The Cognitive Coaching that Christina Linder, Jan Whitaker, and I experienced was unique in two ways. First, we did not know one another prior to beginning the program. I was not a part of the school or even the district staff, but came from a university and consulting practice. Second, the coaching relationship was consultative rather than reciprocal. In consultative coaching, teachers need not learn the coaching skills themselves, and a greater tendency exists for them to cast the coach in the role of the “expert.” With these cautions in mind, we believe that our experience of Cognitive Coaching can apply to reciprocal or consultative arrangements of peer or supervisory coaching (Garmston 1987). To document the changes in thinking, we kept private journals of our reflections.
Christina Linder's Journal: Becoming More Aware of Students' Needs
The postconference inquiries forced me to look beyond what I had been content to call “gut instincts,” and realize that I was unaware in most cases of the motivations behind the decisions I made while teaching. Because I could not easily answer Dr. Garmston's questions, especially in the first cycles of coaching, the silences that followed seemed like reproaches. It was in these silences, however, that I could feel an emerging awareness bubbling just below the surface of my consciousness.
In the first coaching cycle, I found that I wanted answers given to me instead of working out the questions for myself. In the last cycle, however, the reasons behind my questions changed. I found that when I asked for information, it came from a sincere desire for knowledge to supplement the areas of my newly discovered weaknesses, not the need to fill uncomfortable silences.
Even after only one cycle of coaching, some vague notions I had about my teaching style began to crystallize. I had always known that I would benefit from being more “organized,” but suddenly I realized that my real growth relied on much more than a clean file cabinet. I could see that I had the means to more precisely structure my approaches to teaching, but those skills had gone unrefined—sacrificed to my more global, intuitive style. In learning to truly analyze my lessons, I found I could salvage bits and pieces that did work and redefine what didn't.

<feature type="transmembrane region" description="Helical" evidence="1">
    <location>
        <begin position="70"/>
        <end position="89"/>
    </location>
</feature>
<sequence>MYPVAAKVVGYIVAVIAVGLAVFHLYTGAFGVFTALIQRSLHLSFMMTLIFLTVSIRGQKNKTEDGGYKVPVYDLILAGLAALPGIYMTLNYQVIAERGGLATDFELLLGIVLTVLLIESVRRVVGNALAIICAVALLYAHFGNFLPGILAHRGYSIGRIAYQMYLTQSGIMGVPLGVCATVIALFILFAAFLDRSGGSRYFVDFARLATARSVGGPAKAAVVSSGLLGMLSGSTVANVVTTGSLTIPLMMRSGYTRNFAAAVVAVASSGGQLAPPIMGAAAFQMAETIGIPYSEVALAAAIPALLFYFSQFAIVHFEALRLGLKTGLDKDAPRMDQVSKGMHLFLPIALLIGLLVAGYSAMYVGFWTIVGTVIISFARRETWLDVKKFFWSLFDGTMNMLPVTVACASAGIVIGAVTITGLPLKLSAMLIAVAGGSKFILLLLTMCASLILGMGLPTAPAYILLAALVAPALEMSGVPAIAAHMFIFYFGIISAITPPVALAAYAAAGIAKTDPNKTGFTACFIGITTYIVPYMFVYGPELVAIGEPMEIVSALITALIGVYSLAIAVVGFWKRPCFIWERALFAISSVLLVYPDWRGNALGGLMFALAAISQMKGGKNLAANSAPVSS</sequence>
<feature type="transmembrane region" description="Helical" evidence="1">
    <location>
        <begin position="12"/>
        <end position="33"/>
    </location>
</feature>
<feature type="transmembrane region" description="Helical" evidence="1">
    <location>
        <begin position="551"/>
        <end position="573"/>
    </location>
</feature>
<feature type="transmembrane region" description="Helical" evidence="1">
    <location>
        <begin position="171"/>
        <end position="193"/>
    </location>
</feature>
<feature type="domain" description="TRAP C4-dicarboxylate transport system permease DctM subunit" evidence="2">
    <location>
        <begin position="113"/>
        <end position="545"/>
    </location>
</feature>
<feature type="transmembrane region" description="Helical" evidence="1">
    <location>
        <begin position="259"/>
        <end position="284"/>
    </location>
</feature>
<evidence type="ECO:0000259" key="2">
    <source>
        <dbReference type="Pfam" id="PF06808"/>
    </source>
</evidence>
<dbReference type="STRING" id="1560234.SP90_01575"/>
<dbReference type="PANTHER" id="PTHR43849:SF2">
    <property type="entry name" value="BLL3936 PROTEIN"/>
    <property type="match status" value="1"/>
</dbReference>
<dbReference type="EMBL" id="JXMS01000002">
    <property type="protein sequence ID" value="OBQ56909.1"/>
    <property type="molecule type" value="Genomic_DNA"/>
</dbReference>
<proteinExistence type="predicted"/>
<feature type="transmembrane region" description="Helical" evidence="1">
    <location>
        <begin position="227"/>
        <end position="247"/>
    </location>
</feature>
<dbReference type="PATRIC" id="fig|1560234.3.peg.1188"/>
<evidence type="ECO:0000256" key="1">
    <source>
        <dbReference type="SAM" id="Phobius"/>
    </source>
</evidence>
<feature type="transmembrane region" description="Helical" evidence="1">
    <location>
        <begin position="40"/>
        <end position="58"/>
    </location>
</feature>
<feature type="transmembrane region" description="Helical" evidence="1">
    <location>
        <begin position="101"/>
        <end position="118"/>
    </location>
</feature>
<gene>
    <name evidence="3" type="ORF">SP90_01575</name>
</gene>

I had often suspected that specific student needs had been sacrificed at times in attainment of the broader goal. After a few coaching cycles, I learned to focus less on the “experience” that a lesson would produce and more on specific feedback I might expect from students.
The most exciting result of my Cognitive Coaching experience was the improved quality in teacher-student interactions. I began to use discussion time more effectively, thinking in advance of how to ask one or two questions that directly addressed my learning goal, as opposed to my usual “shot-gun” techniques.
Even more important, however, was uncovering the great inequity in my interactions with various students. I discovered that I had developed two distinct patterns of response with my kids. I offered limited feedback for both the very bright and the low-ability students. Accurate, intelligent answers were quickly acknowledged—I knew that the student “got it” so I moved on to someone who “needed” me. Low-ability students were also met with equally brief interactions, but based on my feeling that the students had not really attempted to meet me halfway.
This left the middle-of-the-road student for my full attention. Such students could expect their answers to be paraphrased and new questions asked of them. They also received consistent doses of praise as they worked with me to meet my expectations.
I am now aware of qualitative discrepancies, and each student is much more likely to benefit from my full attention regardless of academic ability.